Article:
The Migration seems to have gone south, quite literally. The heavy rains of a few days ago seem to have confused the mega herds that had streamed into the Mara Triangle. The anticipation grew as they slowly mowed their way north towards the river, setting the stage for what we expected would be the most spectacular crossings of the season. Then the heavens opened consecutively for a few days. Storms raging from the north left areas of the Mara Triangle waterlogged – and the herds decided to start heading back.
The big question in everyone’s mind right now is, what prompted the sudden turnaround? I have a theory. Not long ago, there were a large number of fires around the Serengeti border – including the southern parts of the Sand River and the southern regions of the Mara Triangle, though the bigger, more expansive fires were in Tanzania. When the first of the big herds arrived in the area, the landscape was scorched and devoid of grazing. The wildebeest thundered up quickly into the northern parts of the Triangle where there was plenty of long grass to eat. But while they are happy to eat long grass, they prefer shorter green shoots.
While the Migration continued to flood north, we had a period of consecutive afternoon and overnight showers. The burnt areas suddenly exploded with life and fresh green grass covered the southern Mara and northern Serengeti. The wildebeest reacted almost immediately, turning south and marching down to the border towards the burnt areas where they have now spread out like ants dotted across the landscape.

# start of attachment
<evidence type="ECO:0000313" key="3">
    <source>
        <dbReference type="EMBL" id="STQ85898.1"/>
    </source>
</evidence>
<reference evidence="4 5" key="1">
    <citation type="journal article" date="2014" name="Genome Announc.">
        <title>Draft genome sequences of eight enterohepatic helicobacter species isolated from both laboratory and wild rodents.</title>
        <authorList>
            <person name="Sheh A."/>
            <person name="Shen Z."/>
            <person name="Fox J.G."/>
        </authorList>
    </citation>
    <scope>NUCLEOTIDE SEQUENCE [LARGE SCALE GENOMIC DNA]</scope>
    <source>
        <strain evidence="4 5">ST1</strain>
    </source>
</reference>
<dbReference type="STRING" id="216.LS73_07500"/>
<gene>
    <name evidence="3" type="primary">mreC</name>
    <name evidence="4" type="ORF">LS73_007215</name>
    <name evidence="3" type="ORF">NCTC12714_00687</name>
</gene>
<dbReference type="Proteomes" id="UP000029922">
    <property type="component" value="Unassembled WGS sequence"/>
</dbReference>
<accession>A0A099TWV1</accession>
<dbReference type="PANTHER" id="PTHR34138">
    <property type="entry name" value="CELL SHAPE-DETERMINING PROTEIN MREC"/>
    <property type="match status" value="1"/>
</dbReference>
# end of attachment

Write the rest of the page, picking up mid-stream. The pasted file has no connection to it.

Now the question that remains is just how long the short, green grass will last? And when it is finished, will they turn back and move north again into the Triangle, or will they continue south, into Tanzania?
This new development in the herd’s movement clearly depicts the impact humans have across the Mara-Serengeti ecosystem. The burning of wide expanses can have a negative effect on some of the smaller species that heavily depend on the cover of grassland. But controlled burning is important as it helps maintain open savannahs by keeping thorny scrub and trees at bay.
The smaller herds that crossed the Sand River and moved towards the eastern side of the Mara River are now crossing in small batches into the Triangle. Unlike the Sand River crossings, the waters here are infested with crocodiles and we have seen some interesting and successful attempts by the crocodiles in securing a meal.
On the banks of the river, dangers are still ever-present with leopards and lions waiting for an opportunity to strike. Sammy our head guide was very fortunate to capture some beautiful shots of a leopard stalking its prey.
Speculating on what will unfold in the coming weeks, our guides are fairly convinced the herds will turn back north sooner rather than later. How soon? That is still anyone’s guess. One thing is for certain – we haven’t yet had our fill of these single-minded mammals swarming across the Triangle. The predators, too, will surely be hoping they return. This is without a doubt one of the most unusual migrations in years.
This time last year, the mega herds were spread out across the plains right below Angama Mara, as if swarming towards the lodge.
Filed under: This Week at Angama
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